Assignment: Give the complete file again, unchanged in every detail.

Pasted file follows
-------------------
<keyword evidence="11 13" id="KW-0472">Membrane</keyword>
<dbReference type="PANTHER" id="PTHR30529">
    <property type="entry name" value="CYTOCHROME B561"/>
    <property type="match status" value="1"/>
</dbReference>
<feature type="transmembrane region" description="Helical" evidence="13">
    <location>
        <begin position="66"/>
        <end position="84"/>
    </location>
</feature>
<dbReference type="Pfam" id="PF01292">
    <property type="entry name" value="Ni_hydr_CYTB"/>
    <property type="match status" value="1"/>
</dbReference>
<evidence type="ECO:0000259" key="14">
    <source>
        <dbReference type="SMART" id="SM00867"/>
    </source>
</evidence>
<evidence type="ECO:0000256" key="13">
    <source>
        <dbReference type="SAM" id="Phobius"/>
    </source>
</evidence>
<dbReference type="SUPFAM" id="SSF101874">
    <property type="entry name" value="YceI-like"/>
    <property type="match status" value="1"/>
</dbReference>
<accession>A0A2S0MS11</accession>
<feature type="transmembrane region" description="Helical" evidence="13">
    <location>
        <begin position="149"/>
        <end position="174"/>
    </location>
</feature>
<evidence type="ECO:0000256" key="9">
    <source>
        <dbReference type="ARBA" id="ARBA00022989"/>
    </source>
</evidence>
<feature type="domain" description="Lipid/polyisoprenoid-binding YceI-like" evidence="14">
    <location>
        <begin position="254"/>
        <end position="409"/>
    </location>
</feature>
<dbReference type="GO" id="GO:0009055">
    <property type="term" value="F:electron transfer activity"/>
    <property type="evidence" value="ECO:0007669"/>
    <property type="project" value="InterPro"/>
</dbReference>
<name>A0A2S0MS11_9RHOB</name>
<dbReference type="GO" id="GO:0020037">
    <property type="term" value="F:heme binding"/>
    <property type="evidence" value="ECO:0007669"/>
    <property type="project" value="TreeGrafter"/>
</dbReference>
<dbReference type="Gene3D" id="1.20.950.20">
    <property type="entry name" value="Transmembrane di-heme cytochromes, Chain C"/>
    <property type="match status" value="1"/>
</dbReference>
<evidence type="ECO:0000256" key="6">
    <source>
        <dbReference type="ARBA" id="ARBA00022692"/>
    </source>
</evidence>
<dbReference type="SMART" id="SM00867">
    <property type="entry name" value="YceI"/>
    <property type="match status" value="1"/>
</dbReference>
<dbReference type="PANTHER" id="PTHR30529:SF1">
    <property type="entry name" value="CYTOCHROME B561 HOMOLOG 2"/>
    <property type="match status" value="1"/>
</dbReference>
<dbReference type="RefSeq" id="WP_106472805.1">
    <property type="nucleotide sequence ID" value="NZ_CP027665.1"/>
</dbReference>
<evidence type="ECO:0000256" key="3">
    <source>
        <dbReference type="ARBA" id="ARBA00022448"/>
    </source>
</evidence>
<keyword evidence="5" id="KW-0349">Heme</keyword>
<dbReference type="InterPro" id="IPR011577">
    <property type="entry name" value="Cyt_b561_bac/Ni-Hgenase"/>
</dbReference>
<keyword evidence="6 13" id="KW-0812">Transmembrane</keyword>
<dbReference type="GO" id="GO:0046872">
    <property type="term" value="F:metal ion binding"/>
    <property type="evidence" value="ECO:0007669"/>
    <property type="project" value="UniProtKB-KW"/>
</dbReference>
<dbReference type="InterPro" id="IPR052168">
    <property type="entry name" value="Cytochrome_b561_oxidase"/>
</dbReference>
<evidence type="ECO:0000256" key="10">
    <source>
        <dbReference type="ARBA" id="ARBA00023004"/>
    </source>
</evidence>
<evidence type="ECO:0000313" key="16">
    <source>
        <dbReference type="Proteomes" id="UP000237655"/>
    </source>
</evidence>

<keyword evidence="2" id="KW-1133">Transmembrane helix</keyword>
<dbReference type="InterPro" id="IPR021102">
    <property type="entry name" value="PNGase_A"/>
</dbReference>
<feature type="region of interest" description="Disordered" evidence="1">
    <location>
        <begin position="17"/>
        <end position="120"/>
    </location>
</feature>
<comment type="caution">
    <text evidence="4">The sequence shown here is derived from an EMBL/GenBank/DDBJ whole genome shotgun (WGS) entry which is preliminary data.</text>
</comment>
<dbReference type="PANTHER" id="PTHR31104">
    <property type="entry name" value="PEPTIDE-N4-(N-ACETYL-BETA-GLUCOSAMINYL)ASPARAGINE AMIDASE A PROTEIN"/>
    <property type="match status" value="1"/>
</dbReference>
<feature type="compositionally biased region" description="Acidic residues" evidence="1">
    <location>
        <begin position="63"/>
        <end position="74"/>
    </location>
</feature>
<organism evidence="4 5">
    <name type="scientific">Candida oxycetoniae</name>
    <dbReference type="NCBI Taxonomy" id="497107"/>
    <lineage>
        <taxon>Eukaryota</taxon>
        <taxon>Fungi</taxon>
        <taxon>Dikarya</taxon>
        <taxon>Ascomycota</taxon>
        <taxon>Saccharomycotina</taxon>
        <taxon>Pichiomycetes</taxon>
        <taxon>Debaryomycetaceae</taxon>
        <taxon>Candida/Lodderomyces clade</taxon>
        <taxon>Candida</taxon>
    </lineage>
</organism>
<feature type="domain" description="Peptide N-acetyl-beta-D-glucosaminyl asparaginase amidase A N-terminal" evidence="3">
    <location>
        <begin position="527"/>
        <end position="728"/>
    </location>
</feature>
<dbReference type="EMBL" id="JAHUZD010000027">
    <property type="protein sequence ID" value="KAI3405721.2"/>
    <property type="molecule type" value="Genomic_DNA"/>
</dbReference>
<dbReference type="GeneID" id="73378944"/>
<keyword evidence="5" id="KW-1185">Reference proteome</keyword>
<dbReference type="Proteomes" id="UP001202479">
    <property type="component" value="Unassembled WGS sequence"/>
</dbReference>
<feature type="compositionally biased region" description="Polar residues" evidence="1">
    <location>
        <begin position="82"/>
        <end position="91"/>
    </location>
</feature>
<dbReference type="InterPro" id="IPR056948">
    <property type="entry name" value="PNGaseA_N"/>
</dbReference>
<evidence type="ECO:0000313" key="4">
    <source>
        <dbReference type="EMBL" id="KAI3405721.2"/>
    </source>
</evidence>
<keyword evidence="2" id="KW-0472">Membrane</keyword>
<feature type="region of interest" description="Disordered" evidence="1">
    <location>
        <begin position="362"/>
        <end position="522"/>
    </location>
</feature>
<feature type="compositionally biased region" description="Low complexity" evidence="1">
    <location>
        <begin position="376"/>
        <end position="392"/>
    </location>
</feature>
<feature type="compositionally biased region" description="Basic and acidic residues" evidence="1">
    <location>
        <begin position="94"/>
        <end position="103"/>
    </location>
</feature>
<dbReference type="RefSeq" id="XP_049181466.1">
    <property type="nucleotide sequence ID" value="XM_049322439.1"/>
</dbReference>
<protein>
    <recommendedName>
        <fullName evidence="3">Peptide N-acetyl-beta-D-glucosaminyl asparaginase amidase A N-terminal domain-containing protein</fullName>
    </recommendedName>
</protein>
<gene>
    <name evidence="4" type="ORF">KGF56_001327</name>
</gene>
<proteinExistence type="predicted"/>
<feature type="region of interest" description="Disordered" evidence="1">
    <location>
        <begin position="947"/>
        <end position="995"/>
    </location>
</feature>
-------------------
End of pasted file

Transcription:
<keyword evidence="11 13" id="KW-0472">Membrane</keyword>
<dbReference type="PANTHER" id="PTHR30529">
    <property type="entry name" value="CYTOCHROME B561"/>
    <property type="match status" value="1"/>
</dbReference>
<feature type="transmembrane region" description="Helical" evidence="13">
    <location>
        <begin position="66"/>
        <end position="84"/>
    </location>
</feature>
<dbReference type="Pfam" id="PF01292">
    <property type="entry name" value="Ni_hydr_CYTB"/>
    <property type="match status" value="1"/>
</dbReference>
<evidence type="ECO:0000259" key="14">
    <source>
        <dbReference type="SMART" id="SM00867"/>
    </source>
</evidence>
<evidence type="ECO:0000256" key="13">
    <source>
        <dbReference type="SAM" id="Phobius"/>
    </source>
</evidence>
<dbReference type="SUPFAM" id="SSF101874">
    <property type="entry name" value="YceI-like"/>
    <property type="match status" value="1"/>
</dbReference>
<accession>A0A2S0MS11</accession>
<feature type="transmembrane region" description="Helical" evidence="13">
    <location>
        <begin position="149"/>
        <end position="174"/>
    </location>
</feature>
<evidence type="ECO:0000256" key="9">
    <source>
        <dbReference type="ARBA" id="ARBA00022989"/>
    </source>
</evidence>
<feature type="domain" description="Lipid/polyisoprenoid-binding YceI-like" evidence="14">
    <location>
        <begin position="254"/>
        <end position="409"/>
    </location>
</feature>
<dbReference type="GO" id="GO:0009055">
    <property type="term" value="F:electron transfer activity"/>
    <property type="evidence" value="ECO:0007669"/>
    <property type="project" value="InterPro"/>
</dbReference>
<name>A0A2S0MS11_9RHOB</name>
<dbReference type="GO" id="GO:0020037">
    <property type="term" value="F:heme binding"/>
    <property type="evidence" value="ECO:0007669"/>
    <property type="project" value="TreeGrafter"/>
</dbReference>
<dbReference type="Gene3D" id="1.20.950.20">
    <property type="entry name" value="Transmembrane di-heme cytochromes, Chain C"/>
    <property type="match status" value="1"/>
</dbReference>
<evidence type="ECO:0000256" key="6">
    <source>
        <dbReference type="ARBA" id="ARBA00022692"/>
    </source>
</evidence>
<dbReference type="SMART" id="SM00867">
    <property type="entry name" value="YceI"/>
    <property type="match status" value="1"/>
</dbReference>
<dbReference type="PANTHER" id="PTHR30529:SF1">
    <property type="entry name" value="CYTOCHROME B561 HOMOLOG 2"/>
    <property type="match status" value="1"/>
</dbReference>
<dbReference type="RefSeq" id="WP_106472805.1">
    <property type="nucleotide sequence ID" value="NZ_CP027665.1"/>
</dbReference>
<evidence type="ECO:0000256" key="3">
    <source>
        <dbReference type="ARBA" id="ARBA00022448"/>
    </source>
</evidence>
<keyword evidence="5" id="KW-0349">Heme</keyword>
<dbReference type="InterPro" id="IPR011577">
    <property type="entry name" value="Cyt_b561_bac/Ni-Hgenase"/>
</dbReference>
<keyword evidence="6 13" id="KW-0812">Transmembrane</keyword>
<dbReference type="GO" id="GO:0046872">
    <property type="term" value="F:metal ion binding"/>
    <property type="evidence" value="ECO:0007669"/>
    <property type="project" value="UniProtKB-KW"/>
</dbReference>
<dbReference type="InterPro" id="IPR052168">
    <property type="entry name" value="Cytochrome_b561_oxidase"/>
</dbReference>
<evidence type="ECO:0000256" key="10">
    <source>
        <dbReference type="ARBA" id="ARBA00023004"/>
    </source>
</evidence>
<evidence type="ECO:0000313" key="16">
    <source>
        <dbReference type="Proteomes" id="UP000237655"/>
    </source>
</evidence>

<keyword evidence="2" id="KW-1133">Transmembrane helix</keyword>
<dbReference type="InterPro" id="IPR021102">
    <property type="entry name" value="PNGase_A"/>
</dbReference>
<feature type="region of interest" description="Disordered" evidence="1">
    <location>
        <begin position="17"/>
        <end position="120"/>
    </location>
</feature>
<comment type="caution">
    <text evidence="4">The sequence shown here is derived from an EMBL/GenBank/DDBJ whole genome shotgun (WGS) entry which is preliminary data.</text>
</comment>
<dbReference type="PANTHER" id="PTHR31104">
    <property type="entry name" value="PEPTIDE-N4-(N-ACETYL-BETA-GLUCOSAMINYL)ASPARAGINE AMIDASE A PROTEIN"/>
    <property type="match status" value="1"/>
</dbReference>
<feature type="compositionally biased region" description="Acidic residues" evidence="1">
    <location>
        <begin position="63"/>
        <end position="74"/>
    </location>
</feature>
<organism evidence="4 5">
    <name type="scientific">Candida oxycetoniae</name>
    <dbReference type="NCBI Taxonomy" id="497107"/>
    <lineage>
        <taxon>Eukaryota</taxon>
        <taxon>Fungi</taxon>
        <taxon>Dikarya</taxon>
        <taxon>Ascomycota</taxon>
        <taxon>Saccharomycotina</taxon>
        <taxon>Pichiomycetes</taxon>
        <taxon>Debaryomycetaceae</taxon>
        <taxon>Candida/Lodderomyces clade</taxon>
        <taxon>Candida</taxon>
    </lineage>
</organism>
<feature type="domain" description="Peptide N-acetyl-beta-D-glucosaminyl asparaginase amidase A N-terminal" evidence="3">
    <location>
        <begin position="527"/>
        <end position="728"/>
    </location>
</feature>
<dbReference type="EMBL" id="JAHUZD010000027">
    <property type="protein sequence ID" value="KAI3405721.2"/>
    <property type="molecule type" value="Genomic_DNA"/>
</dbReference>
<dbReference type="GeneID" id="73378944"/>
<keyword evidence="5" id="KW-1185">Reference proteome</keyword>
<dbReference type="Proteomes" id="UP001202479">
    <property type="component" value="Unassembled WGS sequence"/>
</dbReference>
<feature type="compositionally biased region" description="Polar residues" evidence="1">
    <location>
        <begin position="82"/>
        <end position="91"/>
    </location>
</feature>
<dbReference type="InterPro" id="IPR056948">
    <property type="entry name" value="PNGaseA_N"/>
</dbReference>
<evidence type="ECO:0000313" key="4">
    <source>
        <dbReference type="EMBL" id="KAI3405721.2"/>
    </source>
</evidence>
<keyword evidence="2" id="KW-0472">Membrane</keyword>
<feature type="region of interest" description="Disordered" evidence="1">
    <location>
        <begin position="362"/>
        <end position="522"/>
    </location>
</feature>
<feature type="compositionally biased region" description="Low complexity" evidence="1">
    <location>
        <begin position="376"/>
        <end position="392"/>
    </location>
</feature>
<feature type="compositionally biased region" description="Basic and acidic residues" evidence="1">
    <location>
        <begin position="94"/>
        <end position="103"/>
    </location>
</feature>
<dbReference type="RefSeq" id="XP_049181466.1">
    <property type="nucleotide sequence ID" value="XM_049322439.1"/>
</dbReference>
<protein>
    <recommendedName>
        <fullName evidence="3">Peptide N-acetyl-beta-D-glucosaminyl asparaginase amidase A N-terminal domain-containing protein</fullName>
    </recommendedName>
</protein>
<gene>
    <name evidence="4" type="ORF">KGF56_001327</name>
</gene>
<proteinExistence type="predicted"/>
<feature type="region of interest" description="Disordered" evidence="1">
    <location>
        <begin position="947"/>
        <end position="995"/>
    </location>
</feature>